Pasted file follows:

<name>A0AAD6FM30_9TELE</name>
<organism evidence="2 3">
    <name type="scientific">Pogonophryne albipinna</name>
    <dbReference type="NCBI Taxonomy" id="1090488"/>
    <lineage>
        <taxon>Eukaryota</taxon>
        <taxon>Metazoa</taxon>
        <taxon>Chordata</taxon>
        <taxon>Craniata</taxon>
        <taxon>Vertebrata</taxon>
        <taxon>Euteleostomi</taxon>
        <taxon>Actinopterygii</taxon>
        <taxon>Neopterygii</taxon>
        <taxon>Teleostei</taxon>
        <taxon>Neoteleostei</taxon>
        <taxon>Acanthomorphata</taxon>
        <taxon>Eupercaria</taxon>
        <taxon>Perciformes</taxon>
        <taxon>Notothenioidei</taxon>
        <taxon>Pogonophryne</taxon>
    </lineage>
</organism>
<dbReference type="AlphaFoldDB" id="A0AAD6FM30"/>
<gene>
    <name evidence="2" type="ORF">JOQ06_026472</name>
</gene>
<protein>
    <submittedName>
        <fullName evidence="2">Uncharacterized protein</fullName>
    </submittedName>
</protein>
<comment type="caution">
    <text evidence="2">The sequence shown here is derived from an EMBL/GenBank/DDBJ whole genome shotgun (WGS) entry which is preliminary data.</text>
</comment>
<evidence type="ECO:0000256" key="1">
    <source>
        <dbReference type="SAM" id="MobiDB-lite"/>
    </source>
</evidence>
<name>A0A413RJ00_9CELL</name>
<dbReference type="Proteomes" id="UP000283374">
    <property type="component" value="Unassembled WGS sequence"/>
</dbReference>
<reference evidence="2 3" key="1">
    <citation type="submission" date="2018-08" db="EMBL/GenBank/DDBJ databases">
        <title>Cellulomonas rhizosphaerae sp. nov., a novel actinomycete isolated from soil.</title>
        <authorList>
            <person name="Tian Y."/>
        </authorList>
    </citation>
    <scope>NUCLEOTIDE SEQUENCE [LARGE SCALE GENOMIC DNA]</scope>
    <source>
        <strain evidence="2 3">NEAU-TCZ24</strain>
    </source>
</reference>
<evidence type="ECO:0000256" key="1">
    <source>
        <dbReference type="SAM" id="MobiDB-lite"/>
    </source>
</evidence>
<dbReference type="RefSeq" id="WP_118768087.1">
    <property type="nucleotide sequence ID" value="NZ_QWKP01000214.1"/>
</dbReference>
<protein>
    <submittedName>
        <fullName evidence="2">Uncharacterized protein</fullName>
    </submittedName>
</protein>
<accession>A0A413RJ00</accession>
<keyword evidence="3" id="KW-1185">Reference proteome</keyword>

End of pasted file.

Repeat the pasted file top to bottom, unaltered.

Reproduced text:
<name>A0AAD6FM30_9TELE</name>
<organism evidence="2 3">
    <name type="scientific">Pogonophryne albipinna</name>
    <dbReference type="NCBI Taxonomy" id="1090488"/>
    <lineage>
        <taxon>Eukaryota</taxon>
        <taxon>Metazoa</taxon>
        <taxon>Chordata</taxon>
        <taxon>Craniata</taxon>
        <taxon>Vertebrata</taxon>
        <taxon>Euteleostomi</taxon>
        <taxon>Actinopterygii</taxon>
        <taxon>Neopterygii</taxon>
        <taxon>Teleostei</taxon>
        <taxon>Neoteleostei</taxon>
        <taxon>Acanthomorphata</taxon>
        <taxon>Eupercaria</taxon>
        <taxon>Perciformes</taxon>
        <taxon>Notothenioidei</taxon>
        <taxon>Pogonophryne</taxon>
    </lineage>
</organism>
<dbReference type="AlphaFoldDB" id="A0AAD6FM30"/>
<gene>
    <name evidence="2" type="ORF">JOQ06_026472</name>
</gene>
<protein>
    <submittedName>
        <fullName evidence="2">Uncharacterized protein</fullName>
    </submittedName>
</protein>
<comment type="caution">
    <text evidence="2">The sequence shown here is derived from an EMBL/GenBank/DDBJ whole genome shotgun (WGS) entry which is preliminary data.</text>
</comment>
<evidence type="ECO:0000256" key="1">
    <source>
        <dbReference type="SAM" id="MobiDB-lite"/>
    </source>
</evidence>
<name>A0A413RJ00_9CELL</name>
<dbReference type="Proteomes" id="UP000283374">
    <property type="component" value="Unassembled WGS sequence"/>
</dbReference>
<reference evidence="2 3" key="1">
    <citation type="submission" date="2018-08" db="EMBL/GenBank/DDBJ databases">
        <title>Cellulomonas rhizosphaerae sp. nov., a novel actinomycete isolated from soil.</title>
        <authorList>
            <person name="Tian Y."/>
        </authorList>
    </citation>
    <scope>NUCLEOTIDE SEQUENCE [LARGE SCALE GENOMIC DNA]</scope>
    <source>
        <strain evidence="2 3">NEAU-TCZ24</strain>
    </source>
</reference>
<evidence type="ECO:0000256" key="1">
    <source>
        <dbReference type="SAM" id="MobiDB-lite"/>
    </source>
</evidence>
<dbReference type="RefSeq" id="WP_118768087.1">
    <property type="nucleotide sequence ID" value="NZ_QWKP01000214.1"/>
</dbReference>
<protein>
    <submittedName>
        <fullName evidence="2">Uncharacterized protein</fullName>
    </submittedName>
</protein>
<accession>A0A413RJ00</accession>
<keyword evidence="3" id="KW-1185">Reference proteome</keyword>